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College chiefs write to lecturers over pay dispute ahead of strike

The Colleges Scotland Employers’ Association has described a planned strike on Thursday as ‘deeply regrettable’.

College lecturers are to strike on Thursday (Tom Eden/PA)
College lecturers are to strike on Thursday (Tom Eden/PA)

College chiefs have written directly to lecturers urging them to reconsider  further strike action in a dispute over pay.

Members of the Educational Institute of Scotland – Further Education Lecturers’ Association (EIS-FELA) are demanding what they say is a fair cost of living increase, in line with public sector pay policy.

EIS-FELA said it has rejected what it says is a 2% increase offer over three years, and accused employers’ association Colleges Scotland of seeking to tear-up existing commitments on lecturers’ working conditions.

Members are due to walk out on Thursday for the fourth time this year.

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College lecturers have walked out on strike three times this year (Tom Eden/PA)

In a letter to lecturers, the Colleges Scotland Employers’ Association urges them to consider whether the “endless cycle of strikes” is in their best interests, or the interests of students or the college sector.

It said it has tabled eight offers trying to reach agreement in the 2017-20 pay dispute, and that the combined national average pay rise for lecturers over three years from harmonisation and the current pay offer is more than £5,000.

The eighth offer on the table is an £800 unconsolidated payment for years one and two with public sector pay policy in year three, applied as 3% for salaries up to £36,500 and 2% for salaries above £36,500, it said.

The letter states: “It is deeply regrettable that your EIS-FELA representatives have continually indicated to us that they will not reflect on nor consider the wider implications of strike action and the swingeing cuts to services and jobs that would be required to fund an even bigger increase for lecturers’ pay than is currently on the table.

“Any additional pay offer from colleges – what the EIS-FELA calls cost-of-living pay – is not coming from a funding allocation or budget, as you may have thought, but rather from cuts colleges must make.

“Our seventh offer already equates to cuts of £10.1 million, which a number of colleges have already informed us will be challenging for them and will lead to job losses and cuts to services. Colleges also have to find three per cent annual efficiency savings like other public bodies.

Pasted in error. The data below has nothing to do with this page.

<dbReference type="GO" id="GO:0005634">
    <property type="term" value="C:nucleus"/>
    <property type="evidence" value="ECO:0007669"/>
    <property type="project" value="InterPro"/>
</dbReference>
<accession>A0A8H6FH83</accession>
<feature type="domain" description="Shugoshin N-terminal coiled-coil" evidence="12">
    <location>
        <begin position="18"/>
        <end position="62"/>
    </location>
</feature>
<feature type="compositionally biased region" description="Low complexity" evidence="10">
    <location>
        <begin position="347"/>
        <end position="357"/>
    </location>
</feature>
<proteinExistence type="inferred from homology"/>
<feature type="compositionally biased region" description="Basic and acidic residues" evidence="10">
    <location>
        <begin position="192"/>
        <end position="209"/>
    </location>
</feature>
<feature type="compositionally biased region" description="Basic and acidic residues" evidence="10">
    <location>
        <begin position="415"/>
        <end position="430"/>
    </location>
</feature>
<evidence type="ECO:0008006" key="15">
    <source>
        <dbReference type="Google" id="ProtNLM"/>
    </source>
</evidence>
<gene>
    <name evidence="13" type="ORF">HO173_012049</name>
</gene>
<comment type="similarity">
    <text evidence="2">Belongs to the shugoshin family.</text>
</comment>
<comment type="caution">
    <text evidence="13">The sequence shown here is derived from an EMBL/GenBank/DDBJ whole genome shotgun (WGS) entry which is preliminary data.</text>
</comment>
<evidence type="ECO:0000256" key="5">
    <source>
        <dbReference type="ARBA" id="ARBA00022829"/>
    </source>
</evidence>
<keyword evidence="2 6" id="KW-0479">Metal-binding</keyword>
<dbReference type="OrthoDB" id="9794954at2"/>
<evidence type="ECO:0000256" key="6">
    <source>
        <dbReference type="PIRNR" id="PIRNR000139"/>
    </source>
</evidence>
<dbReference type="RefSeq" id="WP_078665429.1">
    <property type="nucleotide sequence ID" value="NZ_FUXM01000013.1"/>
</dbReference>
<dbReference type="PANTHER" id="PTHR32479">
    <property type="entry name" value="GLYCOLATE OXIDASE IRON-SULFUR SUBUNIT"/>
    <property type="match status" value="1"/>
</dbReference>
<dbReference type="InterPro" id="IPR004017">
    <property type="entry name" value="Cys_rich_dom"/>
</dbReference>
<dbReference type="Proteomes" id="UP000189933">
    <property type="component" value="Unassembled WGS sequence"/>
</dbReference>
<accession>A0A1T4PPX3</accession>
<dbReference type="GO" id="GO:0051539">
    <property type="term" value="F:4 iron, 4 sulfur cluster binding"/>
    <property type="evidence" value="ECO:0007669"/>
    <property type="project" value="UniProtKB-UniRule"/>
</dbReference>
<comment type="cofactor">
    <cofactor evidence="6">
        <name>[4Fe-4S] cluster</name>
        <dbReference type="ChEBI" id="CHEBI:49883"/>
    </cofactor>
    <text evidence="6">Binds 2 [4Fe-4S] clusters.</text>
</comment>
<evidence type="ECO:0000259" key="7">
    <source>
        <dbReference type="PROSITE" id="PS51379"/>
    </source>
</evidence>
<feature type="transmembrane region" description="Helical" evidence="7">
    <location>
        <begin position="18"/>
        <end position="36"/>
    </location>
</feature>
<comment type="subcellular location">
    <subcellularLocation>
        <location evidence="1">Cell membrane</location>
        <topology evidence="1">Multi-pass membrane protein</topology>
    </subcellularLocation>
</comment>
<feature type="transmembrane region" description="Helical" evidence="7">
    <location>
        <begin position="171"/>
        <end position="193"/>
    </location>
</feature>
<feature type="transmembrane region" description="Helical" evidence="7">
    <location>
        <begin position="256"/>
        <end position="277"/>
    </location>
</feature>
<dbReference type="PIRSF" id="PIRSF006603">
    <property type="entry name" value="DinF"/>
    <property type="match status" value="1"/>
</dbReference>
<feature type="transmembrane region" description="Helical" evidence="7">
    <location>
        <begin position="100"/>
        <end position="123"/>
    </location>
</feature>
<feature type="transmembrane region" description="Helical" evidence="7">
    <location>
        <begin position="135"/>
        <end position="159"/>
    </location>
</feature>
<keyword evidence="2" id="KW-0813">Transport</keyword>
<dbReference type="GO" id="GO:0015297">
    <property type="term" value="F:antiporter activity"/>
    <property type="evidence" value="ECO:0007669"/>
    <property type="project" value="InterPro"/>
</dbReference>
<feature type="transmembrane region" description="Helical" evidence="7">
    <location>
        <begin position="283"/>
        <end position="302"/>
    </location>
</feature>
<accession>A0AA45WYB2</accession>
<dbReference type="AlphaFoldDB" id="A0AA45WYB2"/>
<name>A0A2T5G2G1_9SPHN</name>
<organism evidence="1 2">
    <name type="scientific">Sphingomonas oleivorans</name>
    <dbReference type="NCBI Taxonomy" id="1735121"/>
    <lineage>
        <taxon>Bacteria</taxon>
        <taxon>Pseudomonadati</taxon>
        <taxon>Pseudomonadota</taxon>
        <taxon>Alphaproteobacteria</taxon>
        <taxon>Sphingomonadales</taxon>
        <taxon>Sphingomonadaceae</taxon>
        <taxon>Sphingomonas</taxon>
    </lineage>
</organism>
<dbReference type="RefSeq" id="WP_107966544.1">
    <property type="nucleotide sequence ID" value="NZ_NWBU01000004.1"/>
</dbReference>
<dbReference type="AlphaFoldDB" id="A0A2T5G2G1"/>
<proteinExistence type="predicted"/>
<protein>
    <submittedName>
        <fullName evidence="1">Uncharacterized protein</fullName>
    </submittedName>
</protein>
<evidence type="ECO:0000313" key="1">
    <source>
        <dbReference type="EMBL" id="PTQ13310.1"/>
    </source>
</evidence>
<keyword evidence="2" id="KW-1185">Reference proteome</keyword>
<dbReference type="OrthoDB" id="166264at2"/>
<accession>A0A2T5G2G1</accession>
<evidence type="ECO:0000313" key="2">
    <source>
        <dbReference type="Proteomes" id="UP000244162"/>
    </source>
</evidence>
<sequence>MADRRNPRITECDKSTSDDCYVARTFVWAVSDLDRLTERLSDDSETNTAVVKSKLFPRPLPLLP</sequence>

“If agreement is reached on the additional, eighth offer, then deeper cuts will have to be applied.”

Alex Linkston, chair of Colleges Scotland Employers’ Association, said they are also “gravely concerned” that EIS-FELA is committed to withholding assessment results if they receive a mandate for action short of strike action from their members.

He said this would “severely affect students” in the sector as without external verification by awarding bodies, they would be unable to achieve their qualifications.

Mr Linkston said: “Lecturers in Scotland are by far the best paid in the UK, and the pay harmonisation rises from 2017 to 2020, combined with the current pay offer on the table from colleges, equates to a national average increase of over £5,000, but the EIS-FELA has rejected this and refuses to make any concessions or compromises at all.

“We are urging lecturers to make it clear to the EIS-FELA that it is finally time for them to engage meaningfully and actually negotiate.”

Larry Flanagan, EIS General Secretary, said it was a “disingenuous statement from Colleges Scotland, which continues to conflate harmonized equal pay with a cost of living pay rise”.

He added: “It also inaccurately portrays the steps the EIS has taken to keep its members fully informed throughout the dispute as well as the content of these communications.

“It is a blatant attempt by Colleges Scotland to bypass the proper collective bargaining process with trade unions via the National Joint Negotiating Committee.

“This is a clear breach of the Fair Work Convention and the latest example of unacceptable behaviour by a management body that is clearly unwilling to negotiate in good faith towards a fair pay settlement for college lecturers.”

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